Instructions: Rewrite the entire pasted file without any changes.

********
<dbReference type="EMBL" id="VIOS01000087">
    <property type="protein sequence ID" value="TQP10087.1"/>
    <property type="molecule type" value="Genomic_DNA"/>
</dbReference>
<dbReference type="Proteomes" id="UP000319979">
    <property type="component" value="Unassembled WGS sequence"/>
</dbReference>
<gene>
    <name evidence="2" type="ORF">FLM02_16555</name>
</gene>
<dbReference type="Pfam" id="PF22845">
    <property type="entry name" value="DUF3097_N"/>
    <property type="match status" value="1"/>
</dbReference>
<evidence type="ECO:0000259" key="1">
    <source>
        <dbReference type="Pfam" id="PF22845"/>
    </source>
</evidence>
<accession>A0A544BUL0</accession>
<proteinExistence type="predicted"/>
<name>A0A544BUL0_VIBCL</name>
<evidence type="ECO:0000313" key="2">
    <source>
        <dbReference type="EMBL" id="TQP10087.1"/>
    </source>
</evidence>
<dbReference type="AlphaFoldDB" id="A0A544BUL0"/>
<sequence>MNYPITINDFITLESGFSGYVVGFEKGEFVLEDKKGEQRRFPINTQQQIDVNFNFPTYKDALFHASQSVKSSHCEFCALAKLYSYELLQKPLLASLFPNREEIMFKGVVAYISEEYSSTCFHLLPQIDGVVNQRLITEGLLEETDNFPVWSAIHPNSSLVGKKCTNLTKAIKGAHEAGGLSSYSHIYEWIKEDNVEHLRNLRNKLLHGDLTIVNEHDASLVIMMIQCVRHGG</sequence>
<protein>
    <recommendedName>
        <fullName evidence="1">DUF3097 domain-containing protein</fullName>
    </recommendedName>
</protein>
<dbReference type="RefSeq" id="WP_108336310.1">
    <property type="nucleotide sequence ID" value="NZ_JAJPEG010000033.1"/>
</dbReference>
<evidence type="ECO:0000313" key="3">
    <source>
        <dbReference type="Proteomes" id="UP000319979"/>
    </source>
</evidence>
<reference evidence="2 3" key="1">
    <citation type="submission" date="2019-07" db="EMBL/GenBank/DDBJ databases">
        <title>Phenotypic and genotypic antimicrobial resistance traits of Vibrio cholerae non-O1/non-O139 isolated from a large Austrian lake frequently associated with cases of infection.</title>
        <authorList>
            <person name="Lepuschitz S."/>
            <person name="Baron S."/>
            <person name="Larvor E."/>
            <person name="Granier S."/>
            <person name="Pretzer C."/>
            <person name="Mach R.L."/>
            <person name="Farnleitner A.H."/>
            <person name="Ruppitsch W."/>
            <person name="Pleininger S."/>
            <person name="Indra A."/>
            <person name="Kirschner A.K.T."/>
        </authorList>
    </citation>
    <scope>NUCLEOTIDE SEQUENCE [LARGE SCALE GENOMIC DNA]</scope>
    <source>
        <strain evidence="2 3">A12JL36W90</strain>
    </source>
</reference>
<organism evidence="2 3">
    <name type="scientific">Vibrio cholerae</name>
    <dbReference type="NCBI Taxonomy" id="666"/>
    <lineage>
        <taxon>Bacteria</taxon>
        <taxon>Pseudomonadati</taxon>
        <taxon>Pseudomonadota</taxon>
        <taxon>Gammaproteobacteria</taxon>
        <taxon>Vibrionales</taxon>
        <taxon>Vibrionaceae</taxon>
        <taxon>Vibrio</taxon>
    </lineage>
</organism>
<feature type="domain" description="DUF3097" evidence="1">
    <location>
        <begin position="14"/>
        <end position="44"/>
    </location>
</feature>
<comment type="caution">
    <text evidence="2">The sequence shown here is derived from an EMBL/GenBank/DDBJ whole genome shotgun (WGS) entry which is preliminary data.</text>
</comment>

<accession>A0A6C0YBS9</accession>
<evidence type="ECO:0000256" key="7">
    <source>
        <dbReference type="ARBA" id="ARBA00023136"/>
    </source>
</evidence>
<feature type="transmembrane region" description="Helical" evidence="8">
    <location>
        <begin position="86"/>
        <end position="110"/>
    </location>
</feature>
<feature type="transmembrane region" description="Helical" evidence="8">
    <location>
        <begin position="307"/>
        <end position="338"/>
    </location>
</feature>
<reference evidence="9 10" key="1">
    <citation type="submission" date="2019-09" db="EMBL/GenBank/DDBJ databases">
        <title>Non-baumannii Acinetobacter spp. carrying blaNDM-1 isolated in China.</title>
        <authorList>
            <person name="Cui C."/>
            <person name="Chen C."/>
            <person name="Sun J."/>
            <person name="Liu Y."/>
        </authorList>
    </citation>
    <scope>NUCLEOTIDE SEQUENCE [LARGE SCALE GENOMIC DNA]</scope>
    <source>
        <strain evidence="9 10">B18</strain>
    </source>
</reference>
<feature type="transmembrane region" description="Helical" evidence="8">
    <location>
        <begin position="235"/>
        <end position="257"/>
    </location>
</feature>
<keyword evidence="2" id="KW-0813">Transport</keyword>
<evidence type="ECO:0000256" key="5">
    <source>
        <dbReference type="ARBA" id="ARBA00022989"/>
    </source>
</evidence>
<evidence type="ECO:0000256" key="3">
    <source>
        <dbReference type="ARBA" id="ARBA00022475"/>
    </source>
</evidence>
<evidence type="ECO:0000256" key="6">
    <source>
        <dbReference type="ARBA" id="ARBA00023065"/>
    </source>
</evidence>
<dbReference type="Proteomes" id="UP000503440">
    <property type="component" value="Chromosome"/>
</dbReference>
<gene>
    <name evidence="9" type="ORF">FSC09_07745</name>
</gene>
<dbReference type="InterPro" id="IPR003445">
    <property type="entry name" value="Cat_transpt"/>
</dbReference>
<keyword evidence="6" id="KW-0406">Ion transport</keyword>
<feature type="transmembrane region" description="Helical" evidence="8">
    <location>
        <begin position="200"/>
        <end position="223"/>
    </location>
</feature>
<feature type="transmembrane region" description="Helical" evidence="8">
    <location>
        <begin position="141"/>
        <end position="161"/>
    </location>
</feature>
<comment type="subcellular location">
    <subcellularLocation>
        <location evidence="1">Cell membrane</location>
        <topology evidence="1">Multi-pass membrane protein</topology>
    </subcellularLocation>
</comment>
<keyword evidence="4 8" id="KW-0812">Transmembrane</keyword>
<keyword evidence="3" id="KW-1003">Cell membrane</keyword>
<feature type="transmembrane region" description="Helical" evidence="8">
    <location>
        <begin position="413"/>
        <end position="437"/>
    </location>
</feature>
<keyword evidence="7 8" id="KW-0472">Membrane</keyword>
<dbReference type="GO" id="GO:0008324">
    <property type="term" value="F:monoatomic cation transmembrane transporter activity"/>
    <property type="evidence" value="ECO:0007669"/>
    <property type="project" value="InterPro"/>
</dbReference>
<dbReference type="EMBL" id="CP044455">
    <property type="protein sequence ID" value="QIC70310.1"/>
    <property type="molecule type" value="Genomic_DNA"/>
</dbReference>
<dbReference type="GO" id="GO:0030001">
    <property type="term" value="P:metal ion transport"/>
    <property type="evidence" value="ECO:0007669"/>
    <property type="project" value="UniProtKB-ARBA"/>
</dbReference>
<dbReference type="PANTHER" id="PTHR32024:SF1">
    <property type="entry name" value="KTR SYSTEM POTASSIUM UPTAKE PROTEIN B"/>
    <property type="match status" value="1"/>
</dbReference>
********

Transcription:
<dbReference type="EMBL" id="VIOS01000087">
    <property type="protein sequence ID" value="TQP10087.1"/>
    <property type="molecule type" value="Genomic_DNA"/>
</dbReference>
<dbReference type="Proteomes" id="UP000319979">
    <property type="component" value="Unassembled WGS sequence"/>
</dbReference>
<gene>
    <name evidence="2" type="ORF">FLM02_16555</name>
</gene>
<dbReference type="Pfam" id="PF22845">
    <property type="entry name" value="DUF3097_N"/>
    <property type="match status" value="1"/>
</dbReference>
<evidence type="ECO:0000259" key="1">
    <source>
        <dbReference type="Pfam" id="PF22845"/>
    </source>
</evidence>
<accession>A0A544BUL0</accession>
<proteinExistence type="predicted"/>
<name>A0A544BUL0_VIBCL</name>
<evidence type="ECO:0000313" key="2">
    <source>
        <dbReference type="EMBL" id="TQP10087.1"/>
    </source>
</evidence>
<dbReference type="AlphaFoldDB" id="A0A544BUL0"/>
<sequence>MNYPITINDFITLESGFSGYVVGFEKGEFVLEDKKGEQRRFPINTQQQIDVNFNFPTYKDALFHASQSVKSSHCEFCALAKLYSYELLQKPLLASLFPNREEIMFKGVVAYISEEYSSTCFHLLPQIDGVVNQRLITEGLLEETDNFPVWSAIHPNSSLVGKKCTNLTKAIKGAHEAGGLSSYSHIYEWIKEDNVEHLRNLRNKLLHGDLTIVNEHDASLVIMMIQCVRHGG</sequence>
<protein>
    <recommendedName>
        <fullName evidence="1">DUF3097 domain-containing protein</fullName>
    </recommendedName>
</protein>
<dbReference type="RefSeq" id="WP_108336310.1">
    <property type="nucleotide sequence ID" value="NZ_JAJPEG010000033.1"/>
</dbReference>
<evidence type="ECO:0000313" key="3">
    <source>
        <dbReference type="Proteomes" id="UP000319979"/>
    </source>
</evidence>
<reference evidence="2 3" key="1">
    <citation type="submission" date="2019-07" db="EMBL/GenBank/DDBJ databases">
        <title>Phenotypic and genotypic antimicrobial resistance traits of Vibrio cholerae non-O1/non-O139 isolated from a large Austrian lake frequently associated with cases of infection.</title>
        <authorList>
            <person name="Lepuschitz S."/>
            <person name="Baron S."/>
            <person name="Larvor E."/>
            <person name="Granier S."/>
            <person name="Pretzer C."/>
            <person name="Mach R.L."/>
            <person name="Farnleitner A.H."/>
            <person name="Ruppitsch W."/>
            <person name="Pleininger S."/>
            <person name="Indra A."/>
            <person name="Kirschner A.K.T."/>
        </authorList>
    </citation>
    <scope>NUCLEOTIDE SEQUENCE [LARGE SCALE GENOMIC DNA]</scope>
    <source>
        <strain evidence="2 3">A12JL36W90</strain>
    </source>
</reference>
<organism evidence="2 3">
    <name type="scientific">Vibrio cholerae</name>
    <dbReference type="NCBI Taxonomy" id="666"/>
    <lineage>
        <taxon>Bacteria</taxon>
        <taxon>Pseudomonadati</taxon>
        <taxon>Pseudomonadota</taxon>
        <taxon>Gammaproteobacteria</taxon>
        <taxon>Vibrionales</taxon>
        <taxon>Vibrionaceae</taxon>
        <taxon>Vibrio</taxon>
    </lineage>
</organism>
<feature type="domain" description="DUF3097" evidence="1">
    <location>
        <begin position="14"/>
        <end position="44"/>
    </location>
</feature>
<comment type="caution">
    <text evidence="2">The sequence shown here is derived from an EMBL/GenBank/DDBJ whole genome shotgun (WGS) entry which is preliminary data.</text>
</comment>

<accession>A0A6C0YBS9</accession>
<evidence type="ECO:0000256" key="7">
    <source>
        <dbReference type="ARBA" id="ARBA00023136"/>
    </source>
</evidence>
<feature type="transmembrane region" description="Helical" evidence="8">
    <location>
        <begin position="86"/>
        <end position="110"/>
    </location>
</feature>
<feature type="transmembrane region" description="Helical" evidence="8">
    <location>
        <begin position="307"/>
        <end position="338"/>
    </location>
</feature>
<reference evidence="9 10" key="1">
    <citation type="submission" date="2019-09" db="EMBL/GenBank/DDBJ databases">
        <title>Non-baumannii Acinetobacter spp. carrying blaNDM-1 isolated in China.</title>
        <authorList>
            <person name="Cui C."/>
            <person name="Chen C."/>
            <person name="Sun J."/>
            <person name="Liu Y."/>
        </authorList>
    </citation>
    <scope>NUCLEOTIDE SEQUENCE [LARGE SCALE GENOMIC DNA]</scope>
    <source>
        <strain evidence="9 10">B18</strain>
    </source>
</reference>
<feature type="transmembrane region" description="Helical" evidence="8">
    <location>
        <begin position="235"/>
        <end position="257"/>
    </location>
</feature>
<keyword evidence="2" id="KW-0813">Transport</keyword>
<evidence type="ECO:0000256" key="5">
    <source>
        <dbReference type="ARBA" id="ARBA00022989"/>
    </source>
</evidence>
<evidence type="ECO:0000256" key="3">
    <source>
        <dbReference type="ARBA" id="ARBA00022475"/>
    </source>
</evidence>
<evidence type="ECO:0000256" key="6">
    <source>
        <dbReference type="ARBA" id="ARBA00023065"/>
    </source>
</evidence>
<dbReference type="Proteomes" id="UP000503440">
    <property type="component" value="Chromosome"/>
</dbReference>
<gene>
    <name evidence="9" type="ORF">FSC09_07745</name>
</gene>
<dbReference type="InterPro" id="IPR003445">
    <property type="entry name" value="Cat_transpt"/>
</dbReference>
<keyword evidence="6" id="KW-0406">Ion transport</keyword>
<feature type="transmembrane region" description="Helical" evidence="8">
    <location>
        <begin position="200"/>
        <end position="223"/>
    </location>
</feature>
<feature type="transmembrane region" description="Helical" evidence="8">
    <location>
        <begin position="141"/>
        <end position="161"/>
    </location>
</feature>
<comment type="subcellular location">
    <subcellularLocation>
        <location evidence="1">Cell membrane</location>
        <topology evidence="1">Multi-pass membrane protein</topology>
    </subcellularLocation>
</comment>
<keyword evidence="4 8" id="KW-0812">Transmembrane</keyword>
<keyword evidence="3" id="KW-1003">Cell membrane</keyword>
<feature type="transmembrane region" description="Helical" evidence="8">
    <location>
        <begin position="413"/>
        <end position="437"/>
    </location>
</feature>
<keyword evidence="7 8" id="KW-0472">Membrane</keyword>
<dbReference type="GO" id="GO:0008324">
    <property type="term" value="F:monoatomic cation transmembrane transporter activity"/>
    <property type="evidence" value="ECO:0007669"/>
    <property type="project" value="InterPro"/>
</dbReference>
<dbReference type="EMBL" id="CP044455">
    <property type="protein sequence ID" value="QIC70310.1"/>
    <property type="molecule type" value="Genomic_DNA"/>
</dbReference>
<dbReference type="GO" id="GO:0030001">
    <property type="term" value="P:metal ion transport"/>
    <property type="evidence" value="ECO:0007669"/>
    <property type="project" value="UniProtKB-ARBA"/>
</dbReference>
<dbReference type="PANTHER" id="PTHR32024:SF1">
    <property type="entry name" value="KTR SYSTEM POTASSIUM UPTAKE PROTEIN B"/>
    <property type="match status" value="1"/>
</dbReference>